January 2017 Microsoft Patch Tuesday

Published: 2017-01-10
Last Updated: 2017-01-10 18:07:37 UTC
by Johannes Ullrich (Version: 1)
2 comment(s)

If your job today is to apply Microsoft patches: You get to go home early today! I think this is the lightest patch Tuesday ever.

Microsoft today released 3 bulletins itself plus one for Adobe. While two of the vulnerabilities are "publicly known", they only affect non-critical updates: A privilege escalation vulnerability in Microsoft Edge (CVE-2017-0002) and a denial of service vulnerability in LSASS (CVE-2017-0004). For the first time in a many many months there is no Internet Explorer update this month.

You can find all the details again via our MSFT Patch page: https://isc.sans.edu/mspatchdays.html?viewday=2017-01-10 or our API if you prefer a more structured format: https://isc.sans.edu/api/getmspatchday/2017-01-10

I doubt that Microsoft ran out of vulnerabilities to fix, but due to the holidays at the end of December, they likely had less time to fix existing vulnerabilities. January has been historically a "light month" for bulletins:

Johannes B. Ullrich, Ph.D.

2 comment(s)

Adobe January 2017 Patches

Published: 2017-01-10
Last Updated: 2017-01-10 17:59:40 UTC
by Johannes Ullrich (Version: 1)
2 comment(s)

Adobe today released a security update for Flash (APSB17-02) and it updated an update released last week for Acrobat/PDF Reader (APSB17-01). 

The Acrobat/PDF Reader update addresses 29 vulnerabilities. Many of these vulnerabilities are considered critical as they can lead to code execution, but currently, there are no known exploits available according to Adobe. Later today, we should expect an update from Microsoft addressing these issues in Microsoft products that include Flash.

The Flash update fixes 13 vulnerabilities and exploitation of some of these vulnerabilities may also lead to code execution. Adobe considers this update a higher priority than the PDF Reader update.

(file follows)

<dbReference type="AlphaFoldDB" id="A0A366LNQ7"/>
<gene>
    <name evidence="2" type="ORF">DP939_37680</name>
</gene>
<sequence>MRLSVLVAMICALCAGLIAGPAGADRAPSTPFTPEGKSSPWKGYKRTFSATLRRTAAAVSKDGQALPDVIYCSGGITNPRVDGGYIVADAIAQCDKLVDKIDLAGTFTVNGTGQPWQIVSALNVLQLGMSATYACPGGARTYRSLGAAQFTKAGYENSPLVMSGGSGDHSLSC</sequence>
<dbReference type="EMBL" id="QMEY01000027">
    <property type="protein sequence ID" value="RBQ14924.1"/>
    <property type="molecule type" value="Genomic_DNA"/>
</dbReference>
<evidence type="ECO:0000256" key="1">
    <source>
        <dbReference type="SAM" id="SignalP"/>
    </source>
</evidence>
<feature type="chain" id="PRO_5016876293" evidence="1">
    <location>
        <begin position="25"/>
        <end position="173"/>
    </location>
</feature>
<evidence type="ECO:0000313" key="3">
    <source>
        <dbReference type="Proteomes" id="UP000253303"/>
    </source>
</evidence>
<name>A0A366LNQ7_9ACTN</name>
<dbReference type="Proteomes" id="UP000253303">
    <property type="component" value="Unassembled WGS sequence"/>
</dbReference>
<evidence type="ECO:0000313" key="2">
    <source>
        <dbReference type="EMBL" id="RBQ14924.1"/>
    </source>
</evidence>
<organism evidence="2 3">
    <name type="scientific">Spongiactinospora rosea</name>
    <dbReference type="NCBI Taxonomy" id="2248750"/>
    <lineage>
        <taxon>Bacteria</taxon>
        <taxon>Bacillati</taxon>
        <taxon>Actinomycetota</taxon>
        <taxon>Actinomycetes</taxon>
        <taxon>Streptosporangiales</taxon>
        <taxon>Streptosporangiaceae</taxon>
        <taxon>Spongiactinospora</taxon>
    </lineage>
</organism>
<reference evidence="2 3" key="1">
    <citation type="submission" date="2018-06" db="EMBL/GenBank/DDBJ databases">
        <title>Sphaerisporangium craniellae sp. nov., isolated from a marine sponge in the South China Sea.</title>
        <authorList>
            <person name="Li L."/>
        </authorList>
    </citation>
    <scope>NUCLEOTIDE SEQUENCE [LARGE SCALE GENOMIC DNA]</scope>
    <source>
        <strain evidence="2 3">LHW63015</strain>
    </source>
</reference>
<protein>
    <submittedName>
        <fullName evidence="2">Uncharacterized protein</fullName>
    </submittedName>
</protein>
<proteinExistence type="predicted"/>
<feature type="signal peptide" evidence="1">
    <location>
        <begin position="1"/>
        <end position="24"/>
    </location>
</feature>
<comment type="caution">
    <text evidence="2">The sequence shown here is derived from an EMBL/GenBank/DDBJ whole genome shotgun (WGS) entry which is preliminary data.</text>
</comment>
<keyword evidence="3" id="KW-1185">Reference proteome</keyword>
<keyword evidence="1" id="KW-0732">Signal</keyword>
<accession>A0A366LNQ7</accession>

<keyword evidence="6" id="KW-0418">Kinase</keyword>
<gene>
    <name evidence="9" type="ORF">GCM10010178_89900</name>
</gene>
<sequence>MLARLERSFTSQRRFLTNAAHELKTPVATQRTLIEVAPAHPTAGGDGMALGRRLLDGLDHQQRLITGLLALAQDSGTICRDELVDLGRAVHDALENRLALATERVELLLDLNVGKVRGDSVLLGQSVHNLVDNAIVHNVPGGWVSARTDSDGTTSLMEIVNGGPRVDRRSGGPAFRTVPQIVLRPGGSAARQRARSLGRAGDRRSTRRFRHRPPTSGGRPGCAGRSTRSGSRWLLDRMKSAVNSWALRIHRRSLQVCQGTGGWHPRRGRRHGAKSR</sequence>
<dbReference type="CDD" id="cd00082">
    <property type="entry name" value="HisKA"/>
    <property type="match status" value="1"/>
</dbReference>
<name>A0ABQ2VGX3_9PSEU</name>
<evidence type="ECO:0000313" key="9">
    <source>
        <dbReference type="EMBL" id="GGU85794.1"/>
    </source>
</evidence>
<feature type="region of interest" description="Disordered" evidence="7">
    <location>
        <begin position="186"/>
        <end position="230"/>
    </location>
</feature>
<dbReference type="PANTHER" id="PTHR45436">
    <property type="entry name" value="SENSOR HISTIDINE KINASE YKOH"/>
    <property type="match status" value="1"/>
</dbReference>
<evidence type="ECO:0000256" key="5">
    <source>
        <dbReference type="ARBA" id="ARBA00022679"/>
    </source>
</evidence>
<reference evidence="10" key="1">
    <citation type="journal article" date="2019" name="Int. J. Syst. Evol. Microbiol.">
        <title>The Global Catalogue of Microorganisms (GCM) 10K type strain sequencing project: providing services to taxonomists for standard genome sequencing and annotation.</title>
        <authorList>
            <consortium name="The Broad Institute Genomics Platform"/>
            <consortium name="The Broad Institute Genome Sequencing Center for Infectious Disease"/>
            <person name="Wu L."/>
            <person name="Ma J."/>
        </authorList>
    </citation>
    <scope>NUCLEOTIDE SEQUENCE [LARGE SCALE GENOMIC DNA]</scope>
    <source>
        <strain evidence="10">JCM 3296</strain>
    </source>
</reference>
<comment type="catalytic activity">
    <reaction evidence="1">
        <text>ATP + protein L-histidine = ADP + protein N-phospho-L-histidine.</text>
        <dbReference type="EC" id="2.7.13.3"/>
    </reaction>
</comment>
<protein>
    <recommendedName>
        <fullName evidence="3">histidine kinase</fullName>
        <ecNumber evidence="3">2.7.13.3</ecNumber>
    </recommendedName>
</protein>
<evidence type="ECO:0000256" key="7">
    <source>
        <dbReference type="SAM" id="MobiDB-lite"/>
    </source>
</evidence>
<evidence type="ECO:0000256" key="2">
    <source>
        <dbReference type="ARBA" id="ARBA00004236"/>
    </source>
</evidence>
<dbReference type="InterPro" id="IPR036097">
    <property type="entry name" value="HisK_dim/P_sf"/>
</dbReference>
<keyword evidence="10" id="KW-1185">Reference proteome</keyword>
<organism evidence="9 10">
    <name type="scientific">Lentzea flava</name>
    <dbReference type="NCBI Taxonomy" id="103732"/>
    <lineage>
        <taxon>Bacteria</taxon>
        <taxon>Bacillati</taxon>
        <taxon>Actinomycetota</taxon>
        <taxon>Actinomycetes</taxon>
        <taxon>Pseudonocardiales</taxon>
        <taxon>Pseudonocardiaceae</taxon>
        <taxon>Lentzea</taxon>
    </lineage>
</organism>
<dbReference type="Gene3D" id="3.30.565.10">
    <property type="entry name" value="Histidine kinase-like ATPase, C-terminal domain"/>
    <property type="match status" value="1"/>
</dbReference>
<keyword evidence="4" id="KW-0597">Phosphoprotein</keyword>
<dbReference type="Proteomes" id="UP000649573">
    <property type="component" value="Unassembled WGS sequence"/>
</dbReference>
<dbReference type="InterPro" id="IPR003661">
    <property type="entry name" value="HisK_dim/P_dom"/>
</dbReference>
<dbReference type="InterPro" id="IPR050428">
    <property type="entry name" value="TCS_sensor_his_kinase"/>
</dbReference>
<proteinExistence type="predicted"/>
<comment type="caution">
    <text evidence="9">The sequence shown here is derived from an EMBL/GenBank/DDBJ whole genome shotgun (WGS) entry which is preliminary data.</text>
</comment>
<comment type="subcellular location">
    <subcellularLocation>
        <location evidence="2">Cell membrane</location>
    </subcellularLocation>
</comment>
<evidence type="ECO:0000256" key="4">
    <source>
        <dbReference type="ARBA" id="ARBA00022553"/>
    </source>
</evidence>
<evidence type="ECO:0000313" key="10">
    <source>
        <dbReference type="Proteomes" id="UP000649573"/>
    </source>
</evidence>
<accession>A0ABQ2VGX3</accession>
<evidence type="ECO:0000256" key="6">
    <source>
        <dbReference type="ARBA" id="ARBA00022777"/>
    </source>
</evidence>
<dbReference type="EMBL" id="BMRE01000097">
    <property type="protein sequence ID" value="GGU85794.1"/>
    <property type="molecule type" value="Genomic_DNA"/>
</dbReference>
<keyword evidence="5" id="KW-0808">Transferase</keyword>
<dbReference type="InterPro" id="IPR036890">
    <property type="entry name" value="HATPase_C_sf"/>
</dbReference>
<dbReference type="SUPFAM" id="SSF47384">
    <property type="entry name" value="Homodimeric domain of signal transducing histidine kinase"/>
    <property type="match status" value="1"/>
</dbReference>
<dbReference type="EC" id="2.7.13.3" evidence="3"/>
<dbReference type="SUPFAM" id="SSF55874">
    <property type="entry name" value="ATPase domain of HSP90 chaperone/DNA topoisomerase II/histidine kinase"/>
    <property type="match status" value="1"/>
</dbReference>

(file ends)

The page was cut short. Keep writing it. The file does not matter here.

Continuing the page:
Johannes B. Ullrich, Ph.D.

2 comment(s)

Port 37777 "MapTable" Requests

Published: 2017-01-10
Last Updated: 2017-01-10 16:00:43 UTC
by Johannes Ullrich (Version: 1)
1 comment(s)

Thanks to Bjørn for noticing an increase in port 37777 TCP traffic. He wrote a blog with some of the payloads he found, and after he notified us, I was able to confirm his observations in our honeypot [1].

First 32 bytes of the payload:

c1 00 00 00 00 14 00 00  63 6f 6e 66 69 67 00 00
                          c. o. n. f. i. g
31 00 00 00 00 00 00 00  00 00 00 00 00 00 00 00

ASCII representation of the payload (640 Bytes. The payload is followed by 0 padding for a total payload size of 5151 bytes.

{ "Enable" : 1, "MapTable" : [
{ "Enable" : 1, "InnerPort" : 85, "OuterPort" : 85, "Protocol" : "TCP", "ServiceName" : "HTTP" },
{ "Enable" : 1, "InnerPort" : 37777, "OuterPort" : 37777, "Protocol" : "TCP", "ServiceName" : "TCP" },
{ "Enable" : 1, "InnerPort" : 37778, "OuterPort" : 37778, "Protocol" : "UDP", "ServiceName" : "UDP" },
{ "Enable" : 1, "InnerPort" : 554, "OuterPort" : 554, "Protocol" : "TCP", "ServiceName" : "RTSP" },
{ "Enable" : 1, "InnerPort" : 23, "OuterPort" : 23231, "Protocol" : "TCP", "ServiceName" : "TELNET" },
{ "Enable" : 1, "InnerPort" : 23, "OuterPort" : 23123, "Protocol" : "TCP", "ServiceName" : "NEW" } ] }

The payload appears to attempt to configure port forwarding rules, which is typically done via UPNP (and UPNP has been heavily abused, but is typically not reachable from the "outside"). But the requests are different from UPNP in some ways:

  • UPNP usually uses HTTP like headers. These requests do not use any readable headers, just a brief binary pre-ample.
  • UPNP is typically using UDP. These requests arrive over TCP
  • UPNP uses XML/SOAP for its payload. These requests use what looks like JSON

Some newer versions of UPNP allow for REST/JSON instead of the older SOAP/XML format. But this still doesn't explain the missing headers. Port 37777 is typically used to stream video from CCTV DVRs, not for configuration. But then again, it is possible that some DVRs do accept configuration commands like the one shown above. But a request like this should probably be directed at the gateway/router, not the DVR. 

So there are still a lot of questions. Please let us know if you have any answers ;-)

[1] https://bløgg.no/2017/01/probes-towards-tcp37777/

Johannes B. Ullrich, Ph.D.

1 comment(s)

Realtors Be Aware: You Are a Target

Published: 2017-01-10
Last Updated: 2017-01-10 13:03:39 UTC
by Johannes Ullrich (Version: 1)
2 comment(s)

Real estate transactions are some of the higher value transactions performed by individuals and organizations. They often exceed hundreds of thousands of dollars in value, and for commercial properties, millions of dollars are quite normal. Many buyers and sellers are not familiar with what is normal when it comes to real estate transactions. Over the last few years, we have seen this exploited in a specific form of "Business E-Mail Compromise," where an attacker is injecting e-mails into conversations to trick the victim to transfer money to the wrong account.